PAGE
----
1. Eat A Balanced And Varied Diet
Emotions change based on what’s happening around you, but they also change based on what’s happening within you.
Your emotions are partially dependent on your body chemistry, which has a lot to do with what you eat. This is largely because emotions are partially controlled by hormones and other chemical messengers in the body which are constructed from chemicals that your body takes from the food that you eat. A poor diet can mean poor emotional health.
2. Practice Moderation
Drinks are fine with dinner or to unwind, but if you get in the habit of using alcohol to forget your problems, it will likely just make your problems worse. Alcohol is a depressant, so it while it may make you feel better in the moment, too much too often can leave you feeling worse. Some experts even believe that alcohol can activate a gene that makes you more likely to develop depression.
3. Do Work You Love
Not just any work, work that is important to you. When many of us are at work, we feel like we’d rather just be doing nothing. The work that you do, however, can help to give you a sense of purpose and identity. This means that any work can be good work, but that you are likely to have a better mood and a better outlook on life if you are doing work that you enjoy.
4. Manage Stress
Stress isn’t just a feeling, it’s a physiological state. When you are stressed, your body releases different amounts of the chemical messengers that determine how you feel and how your body functions. Over the long term, stress can negatively impact your physical and emotional health.
5. Have A Support Network
For everyday problems, for catastrophes, or for whatever gets you down, it’s important to have a support network. This can be emotional support, financial support, someone to give advice, or just a shoulder to lean on.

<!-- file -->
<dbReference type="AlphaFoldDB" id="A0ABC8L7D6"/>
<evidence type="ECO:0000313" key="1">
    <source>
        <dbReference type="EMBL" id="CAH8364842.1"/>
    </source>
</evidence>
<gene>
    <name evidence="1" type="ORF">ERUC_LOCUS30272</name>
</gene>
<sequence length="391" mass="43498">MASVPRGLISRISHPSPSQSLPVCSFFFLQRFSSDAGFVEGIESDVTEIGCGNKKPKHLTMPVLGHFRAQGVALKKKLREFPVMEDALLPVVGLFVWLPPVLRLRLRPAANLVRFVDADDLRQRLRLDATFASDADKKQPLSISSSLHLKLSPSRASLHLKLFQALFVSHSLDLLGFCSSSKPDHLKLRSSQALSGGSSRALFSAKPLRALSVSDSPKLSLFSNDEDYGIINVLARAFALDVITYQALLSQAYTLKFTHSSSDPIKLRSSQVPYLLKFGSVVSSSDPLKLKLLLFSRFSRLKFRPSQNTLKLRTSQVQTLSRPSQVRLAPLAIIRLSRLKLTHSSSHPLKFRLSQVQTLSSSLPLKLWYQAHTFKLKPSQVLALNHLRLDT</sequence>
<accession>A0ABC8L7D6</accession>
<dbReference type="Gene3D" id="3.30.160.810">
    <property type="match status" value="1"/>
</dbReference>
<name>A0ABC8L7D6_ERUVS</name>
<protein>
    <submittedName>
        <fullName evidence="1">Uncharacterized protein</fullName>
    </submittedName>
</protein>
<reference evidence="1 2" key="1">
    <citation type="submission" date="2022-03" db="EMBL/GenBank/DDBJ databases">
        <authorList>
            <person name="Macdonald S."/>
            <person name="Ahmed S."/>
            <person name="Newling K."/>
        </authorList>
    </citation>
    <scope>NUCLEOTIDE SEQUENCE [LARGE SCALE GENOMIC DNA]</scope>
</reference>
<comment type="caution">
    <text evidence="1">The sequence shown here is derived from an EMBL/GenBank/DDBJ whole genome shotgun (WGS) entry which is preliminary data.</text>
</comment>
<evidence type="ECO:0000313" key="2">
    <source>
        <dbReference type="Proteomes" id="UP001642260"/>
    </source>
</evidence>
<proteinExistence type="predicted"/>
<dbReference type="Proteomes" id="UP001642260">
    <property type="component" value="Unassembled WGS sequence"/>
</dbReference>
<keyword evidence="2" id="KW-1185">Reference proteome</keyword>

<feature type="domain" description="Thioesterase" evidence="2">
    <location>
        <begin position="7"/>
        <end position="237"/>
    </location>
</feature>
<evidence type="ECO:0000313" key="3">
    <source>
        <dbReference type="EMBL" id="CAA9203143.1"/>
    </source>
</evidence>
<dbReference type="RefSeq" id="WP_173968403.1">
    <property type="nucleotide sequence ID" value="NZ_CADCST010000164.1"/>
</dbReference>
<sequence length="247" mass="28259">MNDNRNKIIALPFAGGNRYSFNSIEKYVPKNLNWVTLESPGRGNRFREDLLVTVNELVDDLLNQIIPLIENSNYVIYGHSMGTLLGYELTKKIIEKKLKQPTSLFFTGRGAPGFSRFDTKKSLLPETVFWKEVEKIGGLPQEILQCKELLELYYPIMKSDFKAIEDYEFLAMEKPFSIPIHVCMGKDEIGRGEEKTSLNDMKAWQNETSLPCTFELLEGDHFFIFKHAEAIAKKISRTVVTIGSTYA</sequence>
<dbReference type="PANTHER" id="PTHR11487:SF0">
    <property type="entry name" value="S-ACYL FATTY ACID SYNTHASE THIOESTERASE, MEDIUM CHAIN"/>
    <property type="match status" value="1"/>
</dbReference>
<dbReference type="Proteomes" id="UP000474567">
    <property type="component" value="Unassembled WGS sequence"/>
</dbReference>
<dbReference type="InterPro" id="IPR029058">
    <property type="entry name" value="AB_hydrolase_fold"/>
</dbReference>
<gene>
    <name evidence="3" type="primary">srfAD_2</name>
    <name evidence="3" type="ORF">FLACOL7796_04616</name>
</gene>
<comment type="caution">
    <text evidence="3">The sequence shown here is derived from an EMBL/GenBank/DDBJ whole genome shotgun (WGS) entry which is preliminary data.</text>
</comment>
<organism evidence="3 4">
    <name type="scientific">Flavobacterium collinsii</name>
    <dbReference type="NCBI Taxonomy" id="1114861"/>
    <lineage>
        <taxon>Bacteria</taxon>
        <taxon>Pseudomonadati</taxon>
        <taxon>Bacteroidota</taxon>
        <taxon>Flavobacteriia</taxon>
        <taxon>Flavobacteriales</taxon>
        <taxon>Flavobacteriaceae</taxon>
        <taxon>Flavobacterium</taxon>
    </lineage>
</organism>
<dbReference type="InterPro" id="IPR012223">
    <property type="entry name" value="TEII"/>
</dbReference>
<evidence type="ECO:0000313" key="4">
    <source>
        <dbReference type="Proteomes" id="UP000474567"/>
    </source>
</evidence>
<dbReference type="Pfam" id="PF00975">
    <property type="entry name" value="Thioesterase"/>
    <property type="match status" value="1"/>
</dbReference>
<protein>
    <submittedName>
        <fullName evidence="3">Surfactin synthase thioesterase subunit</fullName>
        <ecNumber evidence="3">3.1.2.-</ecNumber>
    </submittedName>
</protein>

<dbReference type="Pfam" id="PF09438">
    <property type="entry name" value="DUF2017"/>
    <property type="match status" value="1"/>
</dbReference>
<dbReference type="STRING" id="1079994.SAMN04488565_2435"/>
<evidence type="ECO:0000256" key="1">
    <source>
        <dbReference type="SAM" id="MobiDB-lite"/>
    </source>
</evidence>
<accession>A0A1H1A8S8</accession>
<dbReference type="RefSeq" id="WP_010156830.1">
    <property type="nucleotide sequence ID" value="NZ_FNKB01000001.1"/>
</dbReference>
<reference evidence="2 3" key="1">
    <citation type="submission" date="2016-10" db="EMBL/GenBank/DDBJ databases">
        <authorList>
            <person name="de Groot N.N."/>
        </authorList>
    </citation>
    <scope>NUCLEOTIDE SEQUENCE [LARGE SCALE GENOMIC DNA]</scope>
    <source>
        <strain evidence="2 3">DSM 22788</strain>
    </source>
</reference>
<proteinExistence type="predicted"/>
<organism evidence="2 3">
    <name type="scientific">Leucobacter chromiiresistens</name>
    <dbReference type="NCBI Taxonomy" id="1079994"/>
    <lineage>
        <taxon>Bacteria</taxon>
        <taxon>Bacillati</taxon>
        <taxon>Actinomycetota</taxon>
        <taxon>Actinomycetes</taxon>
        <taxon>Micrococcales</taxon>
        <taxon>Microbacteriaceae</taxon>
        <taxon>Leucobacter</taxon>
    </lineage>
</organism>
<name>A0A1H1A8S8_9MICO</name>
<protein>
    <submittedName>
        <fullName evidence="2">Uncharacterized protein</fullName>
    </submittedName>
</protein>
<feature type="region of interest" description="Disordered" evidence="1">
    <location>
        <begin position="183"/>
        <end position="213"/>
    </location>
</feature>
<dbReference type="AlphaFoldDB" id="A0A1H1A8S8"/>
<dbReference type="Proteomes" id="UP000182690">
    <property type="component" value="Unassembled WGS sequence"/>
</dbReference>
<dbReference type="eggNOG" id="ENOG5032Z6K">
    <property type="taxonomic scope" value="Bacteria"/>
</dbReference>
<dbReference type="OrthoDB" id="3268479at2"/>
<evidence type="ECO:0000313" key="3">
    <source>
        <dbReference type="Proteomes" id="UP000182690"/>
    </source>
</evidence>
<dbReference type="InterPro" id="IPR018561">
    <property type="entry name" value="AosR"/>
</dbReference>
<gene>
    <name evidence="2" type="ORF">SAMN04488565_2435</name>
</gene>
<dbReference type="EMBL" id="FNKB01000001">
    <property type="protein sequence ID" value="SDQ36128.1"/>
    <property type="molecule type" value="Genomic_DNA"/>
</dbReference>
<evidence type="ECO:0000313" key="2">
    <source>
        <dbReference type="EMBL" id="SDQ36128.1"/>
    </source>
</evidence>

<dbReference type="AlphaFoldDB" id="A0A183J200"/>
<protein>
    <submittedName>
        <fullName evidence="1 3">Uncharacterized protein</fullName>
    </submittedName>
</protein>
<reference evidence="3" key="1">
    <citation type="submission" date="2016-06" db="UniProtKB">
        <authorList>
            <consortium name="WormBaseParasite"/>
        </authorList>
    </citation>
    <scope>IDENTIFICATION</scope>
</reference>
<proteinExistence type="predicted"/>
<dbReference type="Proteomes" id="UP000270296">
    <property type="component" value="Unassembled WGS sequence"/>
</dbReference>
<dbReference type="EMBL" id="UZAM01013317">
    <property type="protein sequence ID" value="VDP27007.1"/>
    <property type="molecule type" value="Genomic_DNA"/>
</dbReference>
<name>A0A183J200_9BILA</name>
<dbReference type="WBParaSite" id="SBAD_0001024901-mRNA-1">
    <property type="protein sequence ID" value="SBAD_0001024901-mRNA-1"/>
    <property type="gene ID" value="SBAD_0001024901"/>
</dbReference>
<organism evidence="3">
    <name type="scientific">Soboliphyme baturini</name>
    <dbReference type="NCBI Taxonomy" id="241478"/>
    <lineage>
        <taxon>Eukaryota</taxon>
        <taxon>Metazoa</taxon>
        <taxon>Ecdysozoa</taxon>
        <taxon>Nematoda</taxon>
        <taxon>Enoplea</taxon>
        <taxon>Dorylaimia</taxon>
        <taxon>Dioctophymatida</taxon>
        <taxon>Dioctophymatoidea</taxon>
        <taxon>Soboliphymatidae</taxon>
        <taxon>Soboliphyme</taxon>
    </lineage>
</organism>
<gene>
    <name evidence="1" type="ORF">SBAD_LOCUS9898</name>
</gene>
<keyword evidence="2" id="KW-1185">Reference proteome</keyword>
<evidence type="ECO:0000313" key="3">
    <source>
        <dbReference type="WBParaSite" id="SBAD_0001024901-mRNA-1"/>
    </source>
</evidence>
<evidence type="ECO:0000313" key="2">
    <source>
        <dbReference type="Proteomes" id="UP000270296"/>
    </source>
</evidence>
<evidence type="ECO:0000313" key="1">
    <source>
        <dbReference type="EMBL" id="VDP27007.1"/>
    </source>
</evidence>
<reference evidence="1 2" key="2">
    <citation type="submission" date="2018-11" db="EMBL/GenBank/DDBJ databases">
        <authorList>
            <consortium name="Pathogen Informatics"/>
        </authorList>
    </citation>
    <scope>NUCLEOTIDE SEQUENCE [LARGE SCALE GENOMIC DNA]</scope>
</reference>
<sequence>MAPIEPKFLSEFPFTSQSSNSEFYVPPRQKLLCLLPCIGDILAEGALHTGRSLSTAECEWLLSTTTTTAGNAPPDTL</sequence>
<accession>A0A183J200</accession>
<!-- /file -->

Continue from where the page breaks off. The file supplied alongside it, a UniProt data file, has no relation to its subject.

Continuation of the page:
Support networks can be networks in your community or online that are specifically for helping people who are dealing with problems like loss of a loved one or substance abuse, or they can be family and friends.
6. Find Healthy Coping Mechanisms
Some people turn to alcohol and other drugs to help them to deal with unpleasant emotions. Almost all of the time, however, these coping mechanisms do more harm than good. Instead, try to find a hobby that makes you feel better.
7. Have Faith
A study released a few years ago found that people who practice religion are statistically healthier than those who don’t including in terms of mental health. The study was conducted in a Christian community, but there’s no reason to think that other religions don’t offer the same benefits.
Religion often encourages a discussion of difficult topics like death. It also encourages hope and a focus on non-material goods. Church communities can often be sources for support in times of crisis.
8. Have Friends
As mentioned above, friends can be an important component in support networks. Friends aren’t only good for helping you through bad times, they are also good for a good time.
Having a few good friends can help you to feel appreciated, and can help introduce you to new interests and pastimes.
9. Stay In Touch With Your Feelings
Paying attention to your feelings can help you to address them as they appear rather than letting them build up. Feelings that aren’t processed in an appropriate and timely manner can often develop into stronger and stronger emotions that are difficult to deal with in a healthy and productive way.
10. Keep in Touch With Your Healthcare Provider
As mentioned above, your emotional wellness is at least partially reliant on your physical wellness. By helping you to stay physically healthy, your doctor can help you to stay emotionally healthy.
Of course, if you find problems with your emotional health, you can also bring these up with your doctor, who may be able to offer advice, resources, or referrals to other experts.
1. Eat A Balanced And Varied Diet